Workers on Crossrail breakthrough into the Whitechapel station which forms part of the Crossrail network on April 04, 2014 in London, England. Photo: Getty Images
Britain needs to stop discouraging women from choosing engineering as a career
By Fiona Rutherford - 02 October 17:47

A new report suggests that women are lost to a potential career in engineering at the age of 16, when A-level and vocational subject choices are made – More needs to be done to challenge society’s clichéd attitudes and expectations of “masculine” and “feminine” career paths.

Illustration: Darrel Rees/Heart
Apocalypse soon: the scientists preparing for the end times
By Sophie McBain - 25 September 11:00

A growing community of scientists, philosophers and tech billionaires believe we need to start thinking seriously about the threat of human extinction.

A scientist looks for microbiological pathogens in samples of water. (Photo credit Patrick Kovarik /AFP/GettyImages)
Science journal Nature Communications joins the open access movement
By Fiona Rutherford - 23 September 9:41

Nature Communications will be the first Nature-branded open access-only journal - a huge step in the right direction for the progression of scientific communication.

Part of a new permanent exhibition at the Cité des Sciences et de l'Industrie in Paris dedicated to the human brain. Photo: Getty
How it is possible to live fairly normally with half your brain missing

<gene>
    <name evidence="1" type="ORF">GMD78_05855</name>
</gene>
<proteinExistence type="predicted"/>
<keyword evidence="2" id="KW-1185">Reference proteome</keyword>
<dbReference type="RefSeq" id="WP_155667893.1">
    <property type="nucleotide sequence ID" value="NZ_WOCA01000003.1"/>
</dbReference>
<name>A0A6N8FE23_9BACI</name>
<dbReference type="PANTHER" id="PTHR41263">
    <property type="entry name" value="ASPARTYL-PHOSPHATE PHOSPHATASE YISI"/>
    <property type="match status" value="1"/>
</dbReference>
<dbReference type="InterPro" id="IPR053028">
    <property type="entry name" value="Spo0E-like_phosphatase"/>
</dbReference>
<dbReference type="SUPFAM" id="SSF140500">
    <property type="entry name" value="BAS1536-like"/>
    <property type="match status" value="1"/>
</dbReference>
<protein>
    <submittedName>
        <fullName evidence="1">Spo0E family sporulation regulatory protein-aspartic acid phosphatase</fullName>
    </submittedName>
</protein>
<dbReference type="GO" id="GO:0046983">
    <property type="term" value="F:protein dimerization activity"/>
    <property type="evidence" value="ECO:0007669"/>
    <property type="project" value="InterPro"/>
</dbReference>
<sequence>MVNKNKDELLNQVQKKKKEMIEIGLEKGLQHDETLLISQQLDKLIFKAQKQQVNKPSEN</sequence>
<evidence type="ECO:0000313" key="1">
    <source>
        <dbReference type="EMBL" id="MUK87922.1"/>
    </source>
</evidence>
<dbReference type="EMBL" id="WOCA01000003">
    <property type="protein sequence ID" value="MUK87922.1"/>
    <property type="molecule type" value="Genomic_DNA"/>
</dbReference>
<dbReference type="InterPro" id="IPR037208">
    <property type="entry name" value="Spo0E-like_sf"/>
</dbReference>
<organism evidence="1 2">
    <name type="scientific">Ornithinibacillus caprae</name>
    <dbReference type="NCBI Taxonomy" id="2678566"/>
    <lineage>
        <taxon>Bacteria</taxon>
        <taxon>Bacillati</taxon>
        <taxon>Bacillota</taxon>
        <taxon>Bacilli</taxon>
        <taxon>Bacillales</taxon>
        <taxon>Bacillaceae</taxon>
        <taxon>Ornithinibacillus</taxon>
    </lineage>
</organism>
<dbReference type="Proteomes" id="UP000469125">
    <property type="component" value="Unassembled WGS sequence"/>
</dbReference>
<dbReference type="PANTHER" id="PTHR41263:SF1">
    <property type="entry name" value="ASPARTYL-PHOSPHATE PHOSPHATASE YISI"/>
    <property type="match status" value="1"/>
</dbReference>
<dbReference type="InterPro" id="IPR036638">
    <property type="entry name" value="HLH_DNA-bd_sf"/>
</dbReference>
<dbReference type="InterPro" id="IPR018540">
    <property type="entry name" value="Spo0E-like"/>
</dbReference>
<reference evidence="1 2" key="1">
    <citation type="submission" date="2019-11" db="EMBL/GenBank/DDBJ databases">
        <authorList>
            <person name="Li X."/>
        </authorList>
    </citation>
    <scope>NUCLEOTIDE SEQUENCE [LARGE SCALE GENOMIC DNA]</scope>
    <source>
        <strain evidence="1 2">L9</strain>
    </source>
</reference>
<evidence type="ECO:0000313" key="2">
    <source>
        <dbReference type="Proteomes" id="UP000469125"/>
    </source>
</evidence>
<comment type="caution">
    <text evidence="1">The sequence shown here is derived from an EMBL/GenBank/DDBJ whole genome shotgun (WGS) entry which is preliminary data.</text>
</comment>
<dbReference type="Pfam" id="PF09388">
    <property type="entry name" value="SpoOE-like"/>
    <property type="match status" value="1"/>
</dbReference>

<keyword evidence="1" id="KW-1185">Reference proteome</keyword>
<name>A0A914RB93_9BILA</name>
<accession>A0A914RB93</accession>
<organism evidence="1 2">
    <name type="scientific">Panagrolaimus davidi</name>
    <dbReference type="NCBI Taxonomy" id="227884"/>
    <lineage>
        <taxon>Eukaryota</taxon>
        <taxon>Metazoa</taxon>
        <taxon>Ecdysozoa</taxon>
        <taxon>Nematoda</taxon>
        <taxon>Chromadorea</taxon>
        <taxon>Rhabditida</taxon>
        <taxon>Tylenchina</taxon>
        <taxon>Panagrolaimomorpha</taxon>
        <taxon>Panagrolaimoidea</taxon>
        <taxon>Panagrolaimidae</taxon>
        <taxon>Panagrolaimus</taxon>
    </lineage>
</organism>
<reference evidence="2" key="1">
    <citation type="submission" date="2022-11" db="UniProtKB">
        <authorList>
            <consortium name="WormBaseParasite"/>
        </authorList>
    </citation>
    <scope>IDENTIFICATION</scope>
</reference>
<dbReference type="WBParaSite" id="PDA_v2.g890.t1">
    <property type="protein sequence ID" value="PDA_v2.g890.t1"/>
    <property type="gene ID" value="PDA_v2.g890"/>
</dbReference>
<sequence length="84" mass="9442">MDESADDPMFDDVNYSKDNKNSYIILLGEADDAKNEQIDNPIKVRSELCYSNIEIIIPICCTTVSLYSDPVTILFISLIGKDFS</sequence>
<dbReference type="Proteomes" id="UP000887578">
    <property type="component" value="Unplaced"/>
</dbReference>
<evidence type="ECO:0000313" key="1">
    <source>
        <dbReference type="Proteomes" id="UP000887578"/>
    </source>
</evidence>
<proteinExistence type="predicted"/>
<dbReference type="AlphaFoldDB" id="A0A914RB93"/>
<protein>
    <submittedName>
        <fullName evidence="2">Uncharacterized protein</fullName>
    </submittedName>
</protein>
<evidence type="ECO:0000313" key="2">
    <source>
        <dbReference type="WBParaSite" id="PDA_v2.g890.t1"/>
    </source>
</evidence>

By Michael Brooks - 22 September 11:10

Chinese researchers have recently reported a case of a woman found to have no cerebellum, a part of the brain that usually contains half of its neurons.

Staffs at Ainsworth Pharmacy make up homeopathic remedies (Photo by Peter Macdiarmid/Getty Images)
It's unscientific for a medical regulatory body to give accreditation to homeopaths
By Fiona Rutherford - 18 September 17:12

Homeopaths can now get their "medicine" accredited by an official regulatory body, to the dismay of critics.

Students follow a lesson in a biology laboratory at the Roma Tre university (Photo credit: Tizani/AFP/Getty Images)
Scientists criticise new “open access” journal which limits research-sharing with copyright
By Fiona Rutherford - 29 August 13:22

Restrictive copyright licenses and expensive submission fees have led to a significant number of scientists to criticise Science Advances, a new journal due to launch next year, for failing to live up to its open access principles.

A Fermilab scientist works on the laser beams at the heart of the Holometer experiment. Photo: Fermilab
Particle accelerator experiment begins search for evidence that we live in a hologram
By Fiona Rutherford - 28 August 12:46

A US particle physics and accelerator laboratory recently announced an exciting new project to answer the question of whether our universe is a giant two-dimensional hologram.

Tom Cruise and Katie Holmes in December 2011. Photo: Getty
Short men make better boyfriends and husbands
By Alice Robb - 27 August 17:14

They’re less likely to divorce and they do an extra hour of housework each week.

Students open their exam results at Winterbourne Academy, near Bristol. Photo: Matt Cardy/Getty Images
GCSE results day reveals the sinister side of social media
By George Gillett - 21 August 10:30

As students across the country receive their GCSE results, many will be realising that there is no escape from comparisons with their peers thanks to the growth of social media. But does it represent the truth?

Doctor and a psychologist meet with members of a patient's family (Photo: Fred Dufour/AFP/Getty Images)
Shy patients are more open about their health when talking to a robot AI, study finds
By Fiona Rutherford - 20 August 14:03